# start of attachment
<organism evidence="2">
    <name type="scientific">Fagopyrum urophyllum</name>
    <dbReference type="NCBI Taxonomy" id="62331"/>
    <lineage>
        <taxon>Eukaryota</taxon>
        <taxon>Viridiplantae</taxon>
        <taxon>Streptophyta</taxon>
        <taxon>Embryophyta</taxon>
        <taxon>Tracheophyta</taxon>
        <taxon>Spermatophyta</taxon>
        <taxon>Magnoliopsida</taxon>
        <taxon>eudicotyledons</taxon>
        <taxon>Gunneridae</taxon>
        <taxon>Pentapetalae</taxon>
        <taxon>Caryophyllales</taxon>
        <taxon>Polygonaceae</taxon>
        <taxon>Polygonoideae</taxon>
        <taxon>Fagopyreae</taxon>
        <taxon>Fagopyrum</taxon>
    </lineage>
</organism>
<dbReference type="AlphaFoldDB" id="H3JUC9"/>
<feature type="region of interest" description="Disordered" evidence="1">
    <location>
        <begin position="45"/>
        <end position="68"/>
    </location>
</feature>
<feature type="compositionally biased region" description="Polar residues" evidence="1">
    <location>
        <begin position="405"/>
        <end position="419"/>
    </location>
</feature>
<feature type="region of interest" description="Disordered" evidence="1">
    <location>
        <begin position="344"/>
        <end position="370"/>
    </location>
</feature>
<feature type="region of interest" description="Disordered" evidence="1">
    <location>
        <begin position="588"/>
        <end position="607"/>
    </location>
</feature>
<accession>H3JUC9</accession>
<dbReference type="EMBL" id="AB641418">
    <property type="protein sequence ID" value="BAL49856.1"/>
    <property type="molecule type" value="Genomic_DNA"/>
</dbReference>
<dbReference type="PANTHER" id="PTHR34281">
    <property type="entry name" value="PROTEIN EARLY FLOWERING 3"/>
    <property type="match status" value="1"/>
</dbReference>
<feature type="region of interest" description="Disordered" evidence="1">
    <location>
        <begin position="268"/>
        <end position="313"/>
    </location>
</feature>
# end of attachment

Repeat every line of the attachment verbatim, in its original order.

<organism evidence="2">
    <name type="scientific">Fagopyrum urophyllum</name>
    <dbReference type="NCBI Taxonomy" id="62331"/>
    <lineage>
        <taxon>Eukaryota</taxon>
        <taxon>Viridiplantae</taxon>
        <taxon>Streptophyta</taxon>
        <taxon>Embryophyta</taxon>
        <taxon>Tracheophyta</taxon>
        <taxon>Spermatophyta</taxon>
        <taxon>Magnoliopsida</taxon>
        <taxon>eudicotyledons</taxon>
        <taxon>Gunneridae</taxon>
        <taxon>Pentapetalae</taxon>
        <taxon>Caryophyllales</taxon>
        <taxon>Polygonaceae</taxon>
        <taxon>Polygonoideae</taxon>
        <taxon>Fagopyreae</taxon>
        <taxon>Fagopyrum</taxon>
    </lineage>
</organism>
<dbReference type="AlphaFoldDB" id="H3JUC9"/>
<feature type="region of interest" description="Disordered" evidence="1">
    <location>
        <begin position="45"/>
        <end position="68"/>
    </location>
</feature>
<feature type="compositionally biased region" description="Polar residues" evidence="1">
    <location>
        <begin position="405"/>
        <end position="419"/>
    </location>
</feature>
<feature type="region of interest" description="Disordered" evidence="1">
    <location>
        <begin position="344"/>
        <end position="370"/>
    </location>
</feature>
<feature type="region of interest" description="Disordered" evidence="1">
    <location>
        <begin position="588"/>
        <end position="607"/>
    </location>
</feature>
<accession>H3JUC9</accession>
<dbReference type="EMBL" id="AB641418">
    <property type="protein sequence ID" value="BAL49856.1"/>
    <property type="molecule type" value="Genomic_DNA"/>
</dbReference>
<dbReference type="PANTHER" id="PTHR34281">
    <property type="entry name" value="PROTEIN EARLY FLOWERING 3"/>
    <property type="match status" value="1"/>
</dbReference>
<feature type="region of interest" description="Disordered" evidence="1">
    <location>
        <begin position="268"/>
        <end position="313"/>
    </location>
</feature>